Friday, February 06, 2015

Booknote: Maximum Minimum Wage

Bob Fingerman, Maximum Minimum Wage. Berkeley (CA): Image Comics, 2013. ISBN: 9781607066743.

Genre: Graphic novels and comics.
Subgenre: Humor, slice of life, urban stories.

This is definitely going to be listed among the best works I have read recently. The Minimum Wage comic ran in the 1990s, and it has enjoyed much critical praise. It counts folks like Margaret Cho, Robert Kirkman, Patton Oswalt, and Janeane Garofalo among its many fans. The comic presents the life of Rob, a cartoonist and artist trying to move up in his career, and his girlfriend Sylvia, who manages a beauty salon. They live in New York City. To make ends meet, Rob does freelance work for some porn and low level humor magazines, underground comics kind of work. In addition to Rob and Sylvia, we get to meet their friends, with all their idiosyncrasies, and other city denizens.

The strength of this comic is in its humor and in its quotidian humanity. The comic has very funny and humorous moments. For example, Rob's visit to the comic con to sell his work is quite amusing, and various hijinks by people around him ensue. Having recently attended a con, I could related, and that is something that Fingerman does well: depict situations and characters that we can relate to. In addition, the comic features some very moving and touching moments as well. Then there are the sex and other adult situations, but they are done well and are part of the story of folks in the city.

The art is very good. Fingerman does draw some very cute women, but his drawing also captures the essence of the city, warts and all. Overall, this is a slice of life comic at its best. I have seen suggestions that this comic could make a good television series. It probably would, but I would be afraid of how badly Hollywood would screw this up. Maybe we should hope the author brings us a second season, so to speak, in print and is not tempted to go onto television where they are notorious for fucking up good comics (I am looking at you The Walking Dead).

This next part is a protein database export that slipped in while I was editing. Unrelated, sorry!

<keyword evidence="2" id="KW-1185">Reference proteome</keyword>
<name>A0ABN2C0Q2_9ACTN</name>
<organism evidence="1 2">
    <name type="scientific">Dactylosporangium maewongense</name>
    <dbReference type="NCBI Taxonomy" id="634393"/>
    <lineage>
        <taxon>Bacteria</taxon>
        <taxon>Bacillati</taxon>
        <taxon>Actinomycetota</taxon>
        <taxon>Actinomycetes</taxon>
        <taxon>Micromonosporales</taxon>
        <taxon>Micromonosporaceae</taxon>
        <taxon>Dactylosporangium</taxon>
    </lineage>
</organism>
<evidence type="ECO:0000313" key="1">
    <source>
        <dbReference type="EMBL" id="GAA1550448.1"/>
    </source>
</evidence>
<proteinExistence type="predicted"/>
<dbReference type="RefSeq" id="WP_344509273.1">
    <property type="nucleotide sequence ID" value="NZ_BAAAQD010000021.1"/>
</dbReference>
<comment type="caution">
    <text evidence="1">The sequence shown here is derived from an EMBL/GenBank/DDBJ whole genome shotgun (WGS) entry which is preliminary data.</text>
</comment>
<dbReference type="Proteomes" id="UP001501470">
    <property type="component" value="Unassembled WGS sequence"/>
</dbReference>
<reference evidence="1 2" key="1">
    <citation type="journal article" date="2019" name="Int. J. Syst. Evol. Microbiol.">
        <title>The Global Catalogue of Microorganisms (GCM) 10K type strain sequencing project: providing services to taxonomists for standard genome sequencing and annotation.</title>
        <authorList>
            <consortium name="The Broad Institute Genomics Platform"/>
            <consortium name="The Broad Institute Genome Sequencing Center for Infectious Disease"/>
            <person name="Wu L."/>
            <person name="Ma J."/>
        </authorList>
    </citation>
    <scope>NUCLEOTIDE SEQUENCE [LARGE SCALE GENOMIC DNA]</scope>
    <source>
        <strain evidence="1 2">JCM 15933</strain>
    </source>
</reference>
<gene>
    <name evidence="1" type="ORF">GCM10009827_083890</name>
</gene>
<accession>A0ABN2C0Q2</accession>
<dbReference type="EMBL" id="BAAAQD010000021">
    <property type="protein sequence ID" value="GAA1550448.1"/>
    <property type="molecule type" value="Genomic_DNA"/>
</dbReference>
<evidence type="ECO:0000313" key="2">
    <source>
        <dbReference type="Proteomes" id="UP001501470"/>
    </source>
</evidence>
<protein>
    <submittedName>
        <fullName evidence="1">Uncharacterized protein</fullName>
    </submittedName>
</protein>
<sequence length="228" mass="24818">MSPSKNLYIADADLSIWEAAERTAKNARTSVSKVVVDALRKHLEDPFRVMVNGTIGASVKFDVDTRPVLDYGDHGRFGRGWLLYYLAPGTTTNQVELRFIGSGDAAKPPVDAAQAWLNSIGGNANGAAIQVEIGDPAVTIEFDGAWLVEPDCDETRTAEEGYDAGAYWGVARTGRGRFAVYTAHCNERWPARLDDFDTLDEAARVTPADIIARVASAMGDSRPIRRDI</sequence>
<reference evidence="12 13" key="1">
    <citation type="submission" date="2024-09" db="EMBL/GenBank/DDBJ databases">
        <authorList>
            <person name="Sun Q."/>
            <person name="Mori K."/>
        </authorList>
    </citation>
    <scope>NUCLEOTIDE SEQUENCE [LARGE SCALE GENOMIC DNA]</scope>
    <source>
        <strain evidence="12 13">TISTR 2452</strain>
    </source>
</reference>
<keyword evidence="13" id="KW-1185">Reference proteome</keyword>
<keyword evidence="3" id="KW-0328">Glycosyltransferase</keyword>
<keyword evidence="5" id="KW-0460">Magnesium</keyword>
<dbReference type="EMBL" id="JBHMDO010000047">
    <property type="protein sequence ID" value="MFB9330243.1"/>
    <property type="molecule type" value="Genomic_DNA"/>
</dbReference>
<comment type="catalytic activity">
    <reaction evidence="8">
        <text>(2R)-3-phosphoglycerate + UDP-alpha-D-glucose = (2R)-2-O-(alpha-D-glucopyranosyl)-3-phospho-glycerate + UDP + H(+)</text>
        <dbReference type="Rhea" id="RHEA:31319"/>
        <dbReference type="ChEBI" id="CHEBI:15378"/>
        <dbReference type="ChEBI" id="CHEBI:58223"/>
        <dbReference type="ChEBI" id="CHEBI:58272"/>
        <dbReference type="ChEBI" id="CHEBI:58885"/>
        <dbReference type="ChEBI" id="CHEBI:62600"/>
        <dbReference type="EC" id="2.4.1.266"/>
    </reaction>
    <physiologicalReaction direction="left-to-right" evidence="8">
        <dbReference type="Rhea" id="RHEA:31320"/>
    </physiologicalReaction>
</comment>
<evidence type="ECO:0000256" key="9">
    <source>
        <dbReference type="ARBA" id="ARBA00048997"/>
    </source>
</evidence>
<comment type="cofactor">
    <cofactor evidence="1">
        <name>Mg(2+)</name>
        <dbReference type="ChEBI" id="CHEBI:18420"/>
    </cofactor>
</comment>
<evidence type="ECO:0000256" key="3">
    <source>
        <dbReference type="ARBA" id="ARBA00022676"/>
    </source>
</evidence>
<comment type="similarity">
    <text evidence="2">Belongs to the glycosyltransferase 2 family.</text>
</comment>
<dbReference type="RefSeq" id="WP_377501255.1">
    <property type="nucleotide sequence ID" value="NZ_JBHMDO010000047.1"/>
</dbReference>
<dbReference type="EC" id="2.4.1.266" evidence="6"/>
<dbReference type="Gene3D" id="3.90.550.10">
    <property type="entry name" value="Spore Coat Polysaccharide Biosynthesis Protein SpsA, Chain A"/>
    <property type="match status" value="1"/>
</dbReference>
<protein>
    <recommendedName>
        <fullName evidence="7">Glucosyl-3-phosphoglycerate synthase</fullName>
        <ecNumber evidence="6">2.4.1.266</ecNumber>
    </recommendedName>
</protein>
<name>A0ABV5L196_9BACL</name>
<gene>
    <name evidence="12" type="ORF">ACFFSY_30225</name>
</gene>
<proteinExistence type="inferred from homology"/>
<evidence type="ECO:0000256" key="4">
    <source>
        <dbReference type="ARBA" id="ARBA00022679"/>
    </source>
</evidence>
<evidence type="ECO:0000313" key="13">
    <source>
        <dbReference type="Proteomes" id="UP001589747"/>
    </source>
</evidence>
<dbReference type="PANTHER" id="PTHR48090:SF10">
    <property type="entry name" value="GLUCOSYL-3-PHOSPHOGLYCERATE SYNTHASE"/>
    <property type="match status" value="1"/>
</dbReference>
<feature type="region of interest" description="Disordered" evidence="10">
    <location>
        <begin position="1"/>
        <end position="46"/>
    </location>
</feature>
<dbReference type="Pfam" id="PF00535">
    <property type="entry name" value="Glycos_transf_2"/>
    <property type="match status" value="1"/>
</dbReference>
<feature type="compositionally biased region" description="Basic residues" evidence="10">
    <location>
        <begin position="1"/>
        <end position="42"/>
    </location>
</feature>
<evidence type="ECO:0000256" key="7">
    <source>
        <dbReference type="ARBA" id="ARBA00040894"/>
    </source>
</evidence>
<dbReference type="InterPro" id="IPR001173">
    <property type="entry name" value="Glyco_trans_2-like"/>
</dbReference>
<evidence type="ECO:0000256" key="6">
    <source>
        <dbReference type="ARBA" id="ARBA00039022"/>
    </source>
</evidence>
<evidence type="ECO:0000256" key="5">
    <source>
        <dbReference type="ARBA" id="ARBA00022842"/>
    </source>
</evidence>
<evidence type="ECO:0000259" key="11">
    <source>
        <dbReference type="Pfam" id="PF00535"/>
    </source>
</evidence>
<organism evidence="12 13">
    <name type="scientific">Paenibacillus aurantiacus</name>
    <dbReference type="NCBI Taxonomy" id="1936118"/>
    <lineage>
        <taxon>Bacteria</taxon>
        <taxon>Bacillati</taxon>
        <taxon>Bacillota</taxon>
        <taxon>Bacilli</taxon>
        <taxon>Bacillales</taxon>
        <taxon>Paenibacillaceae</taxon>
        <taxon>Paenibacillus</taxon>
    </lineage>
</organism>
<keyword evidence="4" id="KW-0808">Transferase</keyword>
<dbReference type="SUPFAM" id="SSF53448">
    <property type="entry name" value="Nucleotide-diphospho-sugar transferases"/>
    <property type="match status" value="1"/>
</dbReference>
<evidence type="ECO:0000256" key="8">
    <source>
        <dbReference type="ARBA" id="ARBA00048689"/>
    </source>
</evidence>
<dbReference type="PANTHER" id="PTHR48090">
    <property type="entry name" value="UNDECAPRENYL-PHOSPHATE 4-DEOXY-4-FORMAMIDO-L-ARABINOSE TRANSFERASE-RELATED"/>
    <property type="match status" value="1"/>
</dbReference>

Now, this Maximum edition is definitely a great way to read the comic, whether you are a first timer like me or a fan rediscovering this cult classic. It is an oversized book, which means that the comic can be read easily, nice and big. It is a bit heavy if you are reading it in bed, but that is a small issue given how much this book offers. In addition to the comic, you get:

  • A foreword by Robert Kirkman (yes, the author of The Walking Dead).
  • A preface by the author reflecting on his work and describing the book's contents. 
  • A guest artist gallery with new contributions, a set of classic covers, and various sketches. 
  • The first book in the series, which Fingerman sees as a pilot. Read this and then compare to the final version. You get to see how the comic changed and evolved. 
  • Other extras. 
I would say that for fans, this is a must-have. As the author says in his preface, this is his "Criterion Edition, and we all buy those not just for their impeccable prints of the movies but also for the bonus supplemental materials, even if we have a previous release of the same title. Criterion is always the upgrade." This is definitely a treasury in a nice, solid hardcover that even has its own cloth ribbon bookmark (a nice touch). I borrowed this from my public library. It would definitely be a good purchase for public libraries, and I would say a few academic libraries with recreational reading collections and/or pop culture collections should buy it as well. Though I borrowed it, this is one I would gladly add to my personal collection down the road.

Note: I tagged it for the blog with the "sex and adult" label. It is not because it is pornographic or erotica. But the comic is for adult readers as it depicts adult situations, including sex and sexual references. This is not for children. 

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